Cancer is more lethal when cells from a tumor enter the bloodstream and travel to a new location in the body to open a store, a process called metastasis. Now, a study finds that for people with breast cancer, these rogue cells – called circulating cancer cells or CTCs – are more likely to jump into the bloodstream at night than during the day.
The discovery reveals some basic human physiologies that have so far escaped the radar and could lead to better ways to monitor cancer progression, says Qing-Jun Meng, a chronobiologist at the University of Manchester, UK.
The research community has been debating how the body’s circadian rhythm affects cancer for decades. With this study, it became clear that “tumors wake up when patients are asleep,” says co-author Nicola Aceto, a cancer biologist at the ETH Zurich, Switzerland. It’s a “breakthrough” in understanding metastases, he says. “And progress is good for long-term patients.” The research was published on June 22 in Nature1.
Cancer on the way
In 2007, the International Agency for Research on Cancer listed disruption of the circadian rhythm as “probable” carcinogenic after long-term studies concluded that people who work odd hours, such as flight attendants and night nurses, they were at greater risk of developing breast cancer2. Why this happens remains an open question.
A person’s circadian clock, controlled by various genes that express specific molecules over a 24-hour schedule, affects many processes in the body, including metabolism and sleep. Most researchers, however, initially thought the cancer cells were “so messed up, so highly mutated” that they didn’t fit into that schedule, Aceto says.
For metastases, the first clue that this may not be entirely true came when Aceto and his colleagues noted that CTC levels in mice with tumors varied depending on the time of day the blood was drawn. This observation led Aceto to collect the blood of 30 women hospitalized for breast cancer, once at 4 and again at 10.
The researchers found that most of the CTCs they found in the blood samples – nearly 80 percent – appeared in the portion collected at 4am, when patients were still resting. At first, “I was surprised because the dogma is that tumors continually emit circulating cells,” Aceto says. “But the data was very clear. So, right after we were surprised, we started to get very excited ”.
The next step for the researchers was to confirm whether this was true beyond these few patients. To do this, the team grafted breast tumors into mice and tested the animals’ CTC levels throughout the day. Compared to humans, mice have an inverted circadian rhythm, which means they are more active at night and tend to rest during the day. The team found that the animals’ CTC levels peaked during the day, sometimes at concentrations up to 88 times above baseline, when the animals were in their resting state.
Additionally, the researchers collected CTCs from the mice, both while the animals were resting and while they were active. They added several fluorescent tags to the two groups of cells and then injected them back into the mice. Most of the cells that grew into new tumors were those harvested when the mice were resting, suggesting that these CTCs are somehow better at metastasizing.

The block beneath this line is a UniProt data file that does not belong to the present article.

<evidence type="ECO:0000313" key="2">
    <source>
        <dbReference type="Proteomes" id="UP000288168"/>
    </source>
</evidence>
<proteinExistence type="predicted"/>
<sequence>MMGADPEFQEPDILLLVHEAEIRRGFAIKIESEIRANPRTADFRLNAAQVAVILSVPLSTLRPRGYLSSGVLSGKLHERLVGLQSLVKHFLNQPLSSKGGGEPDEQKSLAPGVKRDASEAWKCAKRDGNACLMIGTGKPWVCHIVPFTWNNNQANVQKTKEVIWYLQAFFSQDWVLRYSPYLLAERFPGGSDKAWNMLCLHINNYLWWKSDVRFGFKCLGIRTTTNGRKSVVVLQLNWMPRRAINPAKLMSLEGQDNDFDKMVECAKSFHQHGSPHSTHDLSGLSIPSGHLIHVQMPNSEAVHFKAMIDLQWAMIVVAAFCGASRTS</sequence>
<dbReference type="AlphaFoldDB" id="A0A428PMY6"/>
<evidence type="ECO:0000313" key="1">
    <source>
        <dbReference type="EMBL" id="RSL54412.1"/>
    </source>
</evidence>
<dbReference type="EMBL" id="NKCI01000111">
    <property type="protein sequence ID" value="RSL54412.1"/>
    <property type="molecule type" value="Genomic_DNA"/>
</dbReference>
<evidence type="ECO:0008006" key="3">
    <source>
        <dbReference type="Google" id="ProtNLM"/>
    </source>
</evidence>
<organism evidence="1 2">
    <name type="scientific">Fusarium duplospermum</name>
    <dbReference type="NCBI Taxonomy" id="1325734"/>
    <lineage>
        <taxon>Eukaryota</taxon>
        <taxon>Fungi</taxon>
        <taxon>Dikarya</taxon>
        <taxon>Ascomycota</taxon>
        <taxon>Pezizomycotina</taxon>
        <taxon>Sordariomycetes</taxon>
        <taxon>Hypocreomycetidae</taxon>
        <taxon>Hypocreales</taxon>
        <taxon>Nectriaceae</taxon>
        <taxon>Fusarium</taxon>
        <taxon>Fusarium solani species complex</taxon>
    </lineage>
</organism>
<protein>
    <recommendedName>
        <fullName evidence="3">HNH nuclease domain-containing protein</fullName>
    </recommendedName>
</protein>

This revelation is “surprising,” says Chi Van Dang, a cancer biologist at the Ludwig Institute for Cancer Research in New York City. Doctors measure CTC levels in the blood – a type of liquid biopsy – to help see how cancer patients are progressing, so “the first lesson for me is that the time of day a blood sample is taken. it can give you misleading information, “he says. This means doctors may want to rethink when tracking cancer, she adds.
Sleep is not the enemy
Why breast cancer cells in humans are more active at night likely depends on a multitude of factors that have yet to be studied, Aceto says. Hormones, which are a tool the body uses to signal it’s time to wake up or go to bed, may play a role. The team found that treating the mice with hormones such as testosterone or insulin impacted CTC levels, either lowering or raising them, depending on when the hormones were administered.
Understanding how this process works could one day lead to better cancer treatments, Dang says, but that reality is probably still a long way off. More studies are needed first, to untangle the complicated network that connects circadian rhythms and tumors, she adds.
Meanwhile, Meng cautions against thinking of sleep as the enemy for people with breast cancer. Studies have shown that people who have cancer and who commonly sleep less than seven hours a night are at increased risk of dying3and messing with circadian rhythms in mice can make the cancer move faster4. The results don’t indicate that “you don’t need to sleep or that you need less sleep,” she says. “It simply means that these cells prefer a specific phase of the 24-hour cycle to enter the bloodstream.”